Up close and personal in 5th District
Candidates’ stories resonate — more or less
The October debates represented Manny Santos’ best chance to close ground on front-runner Jahana Hayes by showing 5th District voters that he too has an inspiring personal story of success from humble origins.
Going into the debates, Santos said his story of Marine Corps service and business achievement as the son of poor immigrant farmers from Portugal was not getting anywhere near the national attention being paid Hayes — who went from being a pregnant high school dropout to the 2016 National Teacher of the Year.
How well the GOP’s Santos shared his story during three debates this month for Connecticut’s only competitive congressional district may not be answered until Nov. 6, when voters in central and northwest Connecticut decide who will replace three-term Democrat Elizabeth Esty.
But if Santos fell short, one reason may be because he didn’t make the personal universal.
“I don’t know how Jahana Hayes has been able to make her personal story everyone’s story,” said Scott McLean, a professor of political science at Quinnipiac University in Hamden. “But Manny Santos hasn’t been able to make his story everybody’s story.”
For Santos, a one-term mayor of Meriden who is running as a Trump Republican, the need to get his story out to voters is pronounced because he cannot match Hayes in campaign momentum or in fundraising.
Hayes has piled on her lead over Santos, raising $830,000 in the most recent five-week reporting period to Santos’ $29,000, and spending $580,000 to Santos’ $18,000. Hayes ran her first 30-second television ad last week.
“The challenge for Manny has not changed — he needs to get on the air with something, and to do that, he has to be able to raise the money,” said Mark Boughton, Danbury’s longtime GOP mayor who lost the Republican primary for governor in August. “There is still time, but the window is closing.”
Hayes, a Democrat making her first run for office, is part of a national wave of minority female candidates running as progressives. She raised her profile by sharing her struggles growing up in a Waterbury housing project with her grandmother, because her mother was a drug addict. Hayes earned her degrees while working as a single mom and incurring huge student debt.
Hayes has made her personal plight relatable in part with social media videos that use visual storytelling techniques to make emotional connections. For example, her “Truth to Power” video got 10 million hits and brought in $300,000 in contributions, her campaign said.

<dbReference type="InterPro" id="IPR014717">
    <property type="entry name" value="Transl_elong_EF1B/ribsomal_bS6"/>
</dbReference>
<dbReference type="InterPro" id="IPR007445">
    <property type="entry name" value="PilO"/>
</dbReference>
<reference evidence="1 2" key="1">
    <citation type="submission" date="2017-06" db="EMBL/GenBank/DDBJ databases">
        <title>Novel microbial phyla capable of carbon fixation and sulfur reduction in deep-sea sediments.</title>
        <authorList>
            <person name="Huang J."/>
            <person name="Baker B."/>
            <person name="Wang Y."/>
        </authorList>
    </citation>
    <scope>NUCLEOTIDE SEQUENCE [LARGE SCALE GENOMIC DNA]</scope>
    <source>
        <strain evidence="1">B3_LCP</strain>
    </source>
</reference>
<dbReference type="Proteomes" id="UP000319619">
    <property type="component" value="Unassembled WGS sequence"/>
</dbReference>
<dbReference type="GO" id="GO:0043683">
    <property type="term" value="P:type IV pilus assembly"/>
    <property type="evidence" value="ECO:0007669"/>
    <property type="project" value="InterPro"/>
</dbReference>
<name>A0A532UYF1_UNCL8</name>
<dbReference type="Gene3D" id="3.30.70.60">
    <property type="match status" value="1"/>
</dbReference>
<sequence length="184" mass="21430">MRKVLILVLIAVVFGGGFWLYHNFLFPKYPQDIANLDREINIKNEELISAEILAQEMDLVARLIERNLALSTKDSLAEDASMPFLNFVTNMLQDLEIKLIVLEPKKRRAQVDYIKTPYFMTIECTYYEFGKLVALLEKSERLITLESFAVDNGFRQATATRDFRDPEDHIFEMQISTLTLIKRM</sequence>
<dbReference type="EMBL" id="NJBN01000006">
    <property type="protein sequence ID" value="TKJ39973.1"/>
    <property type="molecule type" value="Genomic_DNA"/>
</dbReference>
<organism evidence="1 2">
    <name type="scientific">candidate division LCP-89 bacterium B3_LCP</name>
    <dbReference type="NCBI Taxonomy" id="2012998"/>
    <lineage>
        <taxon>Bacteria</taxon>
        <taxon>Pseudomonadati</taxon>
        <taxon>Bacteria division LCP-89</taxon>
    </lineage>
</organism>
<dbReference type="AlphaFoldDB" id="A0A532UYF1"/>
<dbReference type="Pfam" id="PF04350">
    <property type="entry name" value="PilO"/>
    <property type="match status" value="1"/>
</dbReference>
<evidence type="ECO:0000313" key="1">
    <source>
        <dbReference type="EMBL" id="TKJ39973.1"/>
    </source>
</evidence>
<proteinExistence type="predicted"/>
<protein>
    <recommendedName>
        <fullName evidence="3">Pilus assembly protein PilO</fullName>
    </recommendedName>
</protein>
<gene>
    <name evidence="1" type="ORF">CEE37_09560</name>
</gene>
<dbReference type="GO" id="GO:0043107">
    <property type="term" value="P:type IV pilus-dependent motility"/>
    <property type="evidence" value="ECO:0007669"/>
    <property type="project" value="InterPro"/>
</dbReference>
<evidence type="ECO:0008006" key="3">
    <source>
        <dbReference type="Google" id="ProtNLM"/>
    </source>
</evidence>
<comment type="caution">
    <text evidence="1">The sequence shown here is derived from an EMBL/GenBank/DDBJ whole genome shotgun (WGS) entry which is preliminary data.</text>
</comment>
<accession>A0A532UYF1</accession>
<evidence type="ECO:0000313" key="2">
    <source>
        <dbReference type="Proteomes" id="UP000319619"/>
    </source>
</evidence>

The video was remarkable not only for its reach but for its message, a key Hayes supporter said.
“In that video she says, ‘When Congress starts to look like us, no one can stop us,’ and Manny Santos accused her of playing identity politics,” said Ken Curran, the Waterbury Democratic Party chairman. “But what he is missing is she is identifying with everybody.”
Observers say both candidates have personal appeal, even if their personalities are distinct.
But in Hayes’ story there is more continuity between the vulnerability she experienced as a poor minority child and her progressive principles for constituents in need than there is continuity in Santos’ story between the vulnerability he experienced as a poor immigrant child and his conservative principles of law-and-order and personal responsibility for constituents in need.
The difference may be that Hayes is willing to share the trials that shaped her character while Santos is more comfortable sharing the conservative principles that guide him.
For example, Santos drew the only boos of the debate season on Wednesday when he told a crowd at Central Connecticut State University in New Britain “The student debt issue is something that frankly a lot of students bring on themselves.”
A political observer said Santos’ hard line on illegal immigration, repealing Obamacare and opposing gay marriage could be a barrier for Democrats and unaffiliated voters trying to identify with his story.
“While there is a portion of voters in the 5th District who would agree with Santos on those issues, his messaging has been very difficult to locate in this campaign,” said Gary Rose, a political science professor and the chair of the Government, Politics and Global Studies department at Sacred Heart University in Fairfield. “I don’t think these debates elevated his campaign very much.”
Republican Manny Santos, right, and Democrat Jahana Hayes, candidates for the 5th Congressional District in Connecticut, debate in Danbury on Tuesday.